Use a sauna twice a week to twice a day. However, always begin with a maximum of one session daily for no more than one-half hour. If one is very debilitated, begin with once a week. Work up to daily use as you are able to do so.


  Healing reactions are temporary symptoms that occur as toxic substances are eliminated and chronic infections heal. Symptoms vary from mild odors, tastes or rashes are very common and usually pass quickly. Some people feel great fatigue after sessions and this is normal. Some people have bowel changes, aches, pains or headaches.


  Old infections may flare up as they are healed due to repeated sauna use. Usually only rest and natural remedies are needed to help infections resolve faster.


   Almost all healing symptoms are benign and will pass quickly. Consult a knowledgeable practitioner if any cause concern.



Converting a Traditional of Far Infrared Sauna to a Near Infrared Sauna


A lamp sauna offers wonderful benefits not available in a traditional or far infrared type of sauna including color therapy, near-infrared healing energy and other beneficial frequencies.


If you already own a traditional sauna or a far infrared sauna and wish to convert it by adding the infrared heat lamps, this can be done in most cases. There are a few requirements and a few cautions.


  Your sauna needs to be close to or greater than 48 inches long in one dimension. This way you will be sure to be able to sit far enough away from the lamps for comfort. You could make a hole in the wall of the sauna and recess the lamps, but this is much harder and may not work well.


  We recommend modifying the bench arrangement in a traditional or far infrared sauna. Thus, the bench must be removable for the best conversion although this is not absolutely necessary.


Since one needs to rotate in the electric light sauna, it is best to remove the bench and place a small bench in the middle of the sauna so you can rotate in all directions most easily.


You may still use the original heating system that came with your sauna to help preheat your sauna. Once it has warmed up, you can leave it on or perhaps just use the lamps for heating.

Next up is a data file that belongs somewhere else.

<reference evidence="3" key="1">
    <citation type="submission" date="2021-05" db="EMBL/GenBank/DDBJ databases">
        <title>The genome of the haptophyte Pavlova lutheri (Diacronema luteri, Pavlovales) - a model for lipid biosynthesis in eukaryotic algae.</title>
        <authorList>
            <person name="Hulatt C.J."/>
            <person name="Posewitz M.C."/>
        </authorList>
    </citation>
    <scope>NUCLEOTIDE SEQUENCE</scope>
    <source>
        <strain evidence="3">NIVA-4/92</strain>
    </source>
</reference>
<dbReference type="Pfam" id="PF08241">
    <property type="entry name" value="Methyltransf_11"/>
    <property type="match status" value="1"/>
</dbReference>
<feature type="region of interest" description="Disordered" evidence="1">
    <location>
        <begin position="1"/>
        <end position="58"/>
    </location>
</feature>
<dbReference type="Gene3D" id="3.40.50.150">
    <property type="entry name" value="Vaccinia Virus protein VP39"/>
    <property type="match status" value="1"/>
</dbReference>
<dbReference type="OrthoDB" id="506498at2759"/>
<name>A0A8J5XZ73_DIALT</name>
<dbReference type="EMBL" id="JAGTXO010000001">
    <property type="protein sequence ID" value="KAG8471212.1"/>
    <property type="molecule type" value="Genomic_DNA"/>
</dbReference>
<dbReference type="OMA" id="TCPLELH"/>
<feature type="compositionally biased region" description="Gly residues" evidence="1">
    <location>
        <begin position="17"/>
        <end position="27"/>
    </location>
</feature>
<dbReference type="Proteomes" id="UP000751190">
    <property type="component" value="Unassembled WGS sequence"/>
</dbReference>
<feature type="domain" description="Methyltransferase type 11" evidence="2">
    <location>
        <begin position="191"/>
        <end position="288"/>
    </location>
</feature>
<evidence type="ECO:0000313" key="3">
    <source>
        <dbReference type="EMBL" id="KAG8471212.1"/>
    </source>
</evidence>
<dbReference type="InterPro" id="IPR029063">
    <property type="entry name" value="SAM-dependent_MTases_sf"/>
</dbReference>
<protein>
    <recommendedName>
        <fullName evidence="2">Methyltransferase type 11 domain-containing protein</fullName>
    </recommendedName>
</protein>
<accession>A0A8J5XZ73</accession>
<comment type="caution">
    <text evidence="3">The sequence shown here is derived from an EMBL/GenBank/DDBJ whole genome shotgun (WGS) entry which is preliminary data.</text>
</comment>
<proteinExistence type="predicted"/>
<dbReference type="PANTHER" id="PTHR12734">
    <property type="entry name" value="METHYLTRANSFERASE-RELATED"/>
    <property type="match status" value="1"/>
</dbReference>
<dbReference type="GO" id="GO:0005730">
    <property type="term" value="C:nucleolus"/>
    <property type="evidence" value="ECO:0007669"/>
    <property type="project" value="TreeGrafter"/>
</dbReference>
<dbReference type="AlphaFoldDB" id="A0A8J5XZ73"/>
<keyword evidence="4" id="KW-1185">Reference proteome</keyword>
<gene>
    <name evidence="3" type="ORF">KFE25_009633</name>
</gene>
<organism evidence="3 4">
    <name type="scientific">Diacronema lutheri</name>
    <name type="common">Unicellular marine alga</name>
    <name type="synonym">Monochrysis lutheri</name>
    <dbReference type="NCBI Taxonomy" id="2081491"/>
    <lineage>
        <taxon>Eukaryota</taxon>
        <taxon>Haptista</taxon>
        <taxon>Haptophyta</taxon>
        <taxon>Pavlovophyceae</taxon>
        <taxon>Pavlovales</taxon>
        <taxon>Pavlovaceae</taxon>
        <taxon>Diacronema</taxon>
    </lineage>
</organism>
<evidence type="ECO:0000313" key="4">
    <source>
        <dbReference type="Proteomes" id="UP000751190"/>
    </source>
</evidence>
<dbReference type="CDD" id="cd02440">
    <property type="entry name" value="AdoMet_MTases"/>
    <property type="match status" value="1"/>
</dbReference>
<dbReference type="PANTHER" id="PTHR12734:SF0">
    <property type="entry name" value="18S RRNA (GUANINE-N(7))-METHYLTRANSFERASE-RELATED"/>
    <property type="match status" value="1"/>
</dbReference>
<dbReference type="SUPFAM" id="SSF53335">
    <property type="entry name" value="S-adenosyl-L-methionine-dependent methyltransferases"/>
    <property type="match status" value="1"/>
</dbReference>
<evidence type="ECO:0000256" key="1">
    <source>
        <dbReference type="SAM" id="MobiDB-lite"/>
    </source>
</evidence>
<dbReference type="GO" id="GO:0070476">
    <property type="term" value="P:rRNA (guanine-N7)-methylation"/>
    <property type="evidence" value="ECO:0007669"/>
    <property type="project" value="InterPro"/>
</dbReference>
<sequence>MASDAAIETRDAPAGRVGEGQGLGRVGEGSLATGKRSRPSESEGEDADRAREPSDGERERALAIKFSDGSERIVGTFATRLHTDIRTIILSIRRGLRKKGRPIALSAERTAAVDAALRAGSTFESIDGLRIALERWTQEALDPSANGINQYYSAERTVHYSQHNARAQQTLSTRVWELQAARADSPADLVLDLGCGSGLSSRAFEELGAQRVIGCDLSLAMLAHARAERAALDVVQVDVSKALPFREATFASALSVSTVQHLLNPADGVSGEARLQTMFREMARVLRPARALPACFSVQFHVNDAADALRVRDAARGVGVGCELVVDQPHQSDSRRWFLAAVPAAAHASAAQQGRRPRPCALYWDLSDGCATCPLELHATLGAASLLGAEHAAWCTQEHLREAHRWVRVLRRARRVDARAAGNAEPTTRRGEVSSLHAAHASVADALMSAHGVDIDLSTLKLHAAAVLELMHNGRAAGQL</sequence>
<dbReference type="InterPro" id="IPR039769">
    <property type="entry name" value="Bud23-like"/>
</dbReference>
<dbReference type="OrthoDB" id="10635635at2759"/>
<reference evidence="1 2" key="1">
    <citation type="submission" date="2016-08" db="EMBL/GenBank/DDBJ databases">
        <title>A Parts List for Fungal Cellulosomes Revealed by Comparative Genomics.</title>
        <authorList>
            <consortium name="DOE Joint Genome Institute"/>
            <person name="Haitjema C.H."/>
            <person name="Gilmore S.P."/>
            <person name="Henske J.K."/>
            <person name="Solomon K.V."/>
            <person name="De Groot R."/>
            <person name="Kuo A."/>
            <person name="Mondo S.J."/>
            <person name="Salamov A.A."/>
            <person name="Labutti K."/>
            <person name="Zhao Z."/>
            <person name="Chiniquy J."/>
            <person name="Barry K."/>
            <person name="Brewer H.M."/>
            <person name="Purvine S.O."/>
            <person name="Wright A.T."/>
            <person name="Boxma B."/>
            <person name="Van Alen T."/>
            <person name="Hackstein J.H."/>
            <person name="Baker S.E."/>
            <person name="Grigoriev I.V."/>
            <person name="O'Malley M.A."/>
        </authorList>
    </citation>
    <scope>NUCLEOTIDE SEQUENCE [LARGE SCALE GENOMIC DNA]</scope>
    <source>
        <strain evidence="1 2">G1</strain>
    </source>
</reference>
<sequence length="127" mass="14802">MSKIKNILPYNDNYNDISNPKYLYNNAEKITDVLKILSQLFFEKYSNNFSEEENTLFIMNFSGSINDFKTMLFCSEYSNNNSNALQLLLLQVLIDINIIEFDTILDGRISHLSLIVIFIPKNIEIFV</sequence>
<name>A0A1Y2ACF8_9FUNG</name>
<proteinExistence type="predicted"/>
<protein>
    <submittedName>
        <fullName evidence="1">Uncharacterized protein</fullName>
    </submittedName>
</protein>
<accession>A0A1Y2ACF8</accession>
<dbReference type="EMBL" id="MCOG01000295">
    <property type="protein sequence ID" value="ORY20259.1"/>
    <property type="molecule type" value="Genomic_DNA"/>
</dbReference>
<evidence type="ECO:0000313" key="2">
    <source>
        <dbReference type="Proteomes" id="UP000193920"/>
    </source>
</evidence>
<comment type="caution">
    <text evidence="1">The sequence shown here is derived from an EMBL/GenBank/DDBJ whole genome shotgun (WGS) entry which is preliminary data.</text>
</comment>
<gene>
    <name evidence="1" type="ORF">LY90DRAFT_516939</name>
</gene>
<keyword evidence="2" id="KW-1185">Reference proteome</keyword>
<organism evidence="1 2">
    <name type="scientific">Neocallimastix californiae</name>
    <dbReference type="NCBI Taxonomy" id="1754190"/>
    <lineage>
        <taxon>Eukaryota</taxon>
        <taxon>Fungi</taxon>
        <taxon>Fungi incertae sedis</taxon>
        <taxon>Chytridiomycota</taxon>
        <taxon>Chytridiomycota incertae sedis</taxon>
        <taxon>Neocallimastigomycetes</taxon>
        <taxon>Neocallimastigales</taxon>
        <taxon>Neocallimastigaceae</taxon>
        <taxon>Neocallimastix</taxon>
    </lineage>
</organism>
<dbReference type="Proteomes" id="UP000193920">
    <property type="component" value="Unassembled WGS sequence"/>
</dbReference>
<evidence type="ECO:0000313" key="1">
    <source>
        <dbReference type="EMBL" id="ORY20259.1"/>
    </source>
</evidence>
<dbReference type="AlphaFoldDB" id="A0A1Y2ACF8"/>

Notes on the Difference Between Infrared Heat Lamps and Simple Red Light Bulbs


It is the infrared range, not the red color that is important. Red light, in fact, is harmful, but not infrared. There is a little red in the infrared heat lamps, but not much, in fact. It is mostly orange and yellow with a little red and mostly infrared coming from the lamps. This is subtle but important to point out.


I spoke with a woman who experienced this. She shined a red heat lamp on her puppies and noticed how calm and happy they became. Them she used just a red lamp from the store. Then animals did not like it at all. She concluded there was a difference in the heat lamp but did not know what it was.


Here is the difference. Infrared looks like red to the eye. It is different, however, and the heat lamp is "tuned" to produce a lot of it with a special filament design. The red light is just an incandescent lamp with a red filter. They are quite opposite in their effects.


Infrared is healing, while red is highly irritating and stimulating. If we used a red light with people, they would hate the sauna. Instead, they are calmed by the infrare d frequencies and the little bit of red light does not bother them. The filter used as a coating keeps most of the red out, in fact. There is more to lamp design than one might imagine!